Perthshire 1929 and the menfolk of the Gilver family have come down, between them, with influenza, bronchitis, pneumonia and pleurisy. Dandy the devoted wife and mother decides it is time to decamp; Dandy the intrepid detective, however, decides to decamp to the scene of a murder she would dearly love to solve. The family repairs to the Borders town of Moffat, there to drink the sulphurous waters straight from the well and to submit to the galvanic wraps and cold salt rubs of the splendid Laidlaw Hydropathic Hotel. But all is not well at the Hydro. The Laidlaw family is at war, the guests are an uneasy mix of old faithfuls and giddy upstarts, and the secret of the lady who arrived but never left cannot be kept for long. And what of those drifting shapes in the Turkish bath? Just steam shifting in the air? Probably. But the Hydro was built in the lee of a Gallow Hill, and in this town the dead can be as much trouble as the living...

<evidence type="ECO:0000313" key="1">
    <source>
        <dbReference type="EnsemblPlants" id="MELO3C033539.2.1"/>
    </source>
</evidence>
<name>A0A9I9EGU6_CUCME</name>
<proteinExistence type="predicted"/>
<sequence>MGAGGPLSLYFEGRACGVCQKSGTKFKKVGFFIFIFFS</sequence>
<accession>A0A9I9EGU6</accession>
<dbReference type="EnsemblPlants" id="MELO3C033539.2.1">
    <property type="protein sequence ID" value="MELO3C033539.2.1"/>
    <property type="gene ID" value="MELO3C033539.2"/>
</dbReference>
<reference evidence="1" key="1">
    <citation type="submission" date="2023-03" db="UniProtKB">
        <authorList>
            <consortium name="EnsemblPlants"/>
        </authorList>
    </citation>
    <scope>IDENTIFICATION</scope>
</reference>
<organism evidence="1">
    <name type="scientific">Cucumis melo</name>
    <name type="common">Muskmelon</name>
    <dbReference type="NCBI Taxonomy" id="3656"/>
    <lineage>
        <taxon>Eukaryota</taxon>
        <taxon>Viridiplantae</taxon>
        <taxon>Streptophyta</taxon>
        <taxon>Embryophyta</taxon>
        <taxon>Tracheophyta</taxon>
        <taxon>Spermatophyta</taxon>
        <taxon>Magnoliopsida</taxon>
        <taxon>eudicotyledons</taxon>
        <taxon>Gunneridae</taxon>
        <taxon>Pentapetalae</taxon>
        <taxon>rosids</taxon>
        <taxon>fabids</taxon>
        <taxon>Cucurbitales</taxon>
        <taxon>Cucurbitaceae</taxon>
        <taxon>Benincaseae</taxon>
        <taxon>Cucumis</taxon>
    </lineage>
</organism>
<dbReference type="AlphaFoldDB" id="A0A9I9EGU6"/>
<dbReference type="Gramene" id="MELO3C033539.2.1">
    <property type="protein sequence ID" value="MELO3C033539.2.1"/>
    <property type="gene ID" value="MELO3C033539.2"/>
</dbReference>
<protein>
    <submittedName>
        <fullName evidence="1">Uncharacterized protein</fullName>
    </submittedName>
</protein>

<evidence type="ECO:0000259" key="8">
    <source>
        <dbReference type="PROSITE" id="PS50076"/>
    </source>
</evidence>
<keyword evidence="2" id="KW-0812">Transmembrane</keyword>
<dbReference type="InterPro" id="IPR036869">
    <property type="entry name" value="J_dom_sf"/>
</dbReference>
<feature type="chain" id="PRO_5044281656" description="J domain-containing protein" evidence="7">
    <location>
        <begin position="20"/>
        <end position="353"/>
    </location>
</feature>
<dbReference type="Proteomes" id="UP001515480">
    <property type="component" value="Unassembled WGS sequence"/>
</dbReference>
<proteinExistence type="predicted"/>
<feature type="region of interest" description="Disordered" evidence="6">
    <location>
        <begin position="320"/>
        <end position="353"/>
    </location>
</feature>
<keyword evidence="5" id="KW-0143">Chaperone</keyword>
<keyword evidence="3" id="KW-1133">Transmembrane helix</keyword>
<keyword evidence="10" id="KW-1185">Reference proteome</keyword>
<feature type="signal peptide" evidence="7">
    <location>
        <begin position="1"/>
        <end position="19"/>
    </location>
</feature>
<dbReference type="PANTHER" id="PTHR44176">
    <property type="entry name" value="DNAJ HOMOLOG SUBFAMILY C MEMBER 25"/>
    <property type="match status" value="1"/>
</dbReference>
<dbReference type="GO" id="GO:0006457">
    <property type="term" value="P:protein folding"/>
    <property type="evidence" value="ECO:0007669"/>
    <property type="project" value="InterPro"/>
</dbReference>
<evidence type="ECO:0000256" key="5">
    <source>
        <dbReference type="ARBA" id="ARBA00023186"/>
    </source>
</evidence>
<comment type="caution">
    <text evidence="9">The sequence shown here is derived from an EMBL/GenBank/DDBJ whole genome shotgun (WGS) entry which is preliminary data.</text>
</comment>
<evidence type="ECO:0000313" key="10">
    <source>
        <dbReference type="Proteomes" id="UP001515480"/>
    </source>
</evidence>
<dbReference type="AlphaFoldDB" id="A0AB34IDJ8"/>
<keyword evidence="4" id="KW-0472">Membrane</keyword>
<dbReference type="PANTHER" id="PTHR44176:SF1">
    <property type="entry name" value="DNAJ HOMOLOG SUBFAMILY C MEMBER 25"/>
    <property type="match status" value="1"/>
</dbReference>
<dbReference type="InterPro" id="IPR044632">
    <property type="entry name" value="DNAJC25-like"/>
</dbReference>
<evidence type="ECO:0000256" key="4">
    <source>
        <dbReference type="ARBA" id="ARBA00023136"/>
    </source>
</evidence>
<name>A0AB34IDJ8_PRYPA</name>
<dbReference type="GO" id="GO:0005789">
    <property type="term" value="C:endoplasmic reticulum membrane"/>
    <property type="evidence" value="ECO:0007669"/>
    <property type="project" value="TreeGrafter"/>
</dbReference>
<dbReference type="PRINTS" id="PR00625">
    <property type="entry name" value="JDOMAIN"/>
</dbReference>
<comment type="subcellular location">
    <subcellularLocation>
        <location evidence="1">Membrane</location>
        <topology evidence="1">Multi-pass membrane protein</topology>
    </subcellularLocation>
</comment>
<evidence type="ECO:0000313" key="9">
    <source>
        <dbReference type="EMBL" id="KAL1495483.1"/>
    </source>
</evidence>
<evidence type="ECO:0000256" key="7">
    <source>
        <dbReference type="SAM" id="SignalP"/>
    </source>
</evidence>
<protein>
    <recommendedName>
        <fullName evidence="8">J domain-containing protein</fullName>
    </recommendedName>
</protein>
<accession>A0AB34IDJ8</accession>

A cosy Dandy Gilver mystery set in 1920s Scotland. For fans of PG Wodehouse, Alexander McCall Smith and Agatha Christie. 'Dan Brown meets Barbara Pym . . . Dandy is brisk, baffled, heroic, kindly, scandalised and - above all - very funny.' Guardian 'One of several authors recreating the Golden Age of the British crime novel and a legion of fans adore the tongue-in-cheek cases that come the way of Dandy Gilver, a very Scottish middle class sleuth.' Northamptonshire Evening Telegraph Friday 3rd June, 1927 Dear Alec, 'Careful what you wish for, lest it come true' is my new motto, and here is why. I was summoned to Dunfermline, that old grey town, in the matter of a missing heiress. She had flounced off in a sulk over forbidden love and I, suspecting elopement, was loath to take the job of scouring guesthouses to find the little madam and her paramour. Before I could wriggle out of it, though, there was a murder in the mix - or was it suicide? I had hardly begun to decide when it happened again. Then I was sacked. Actually sacked! By two separate people, and both dismissals in writing. And that's not even the worst of it, darling: matters here are careering downwards much in the style of a runaway train. Please hurry - or who knows where it might end, Dandy xx Catriona McPherson's latest novel in the series, Dandy Gilver and a Spot of Toil and Trouble is now available for pre-order.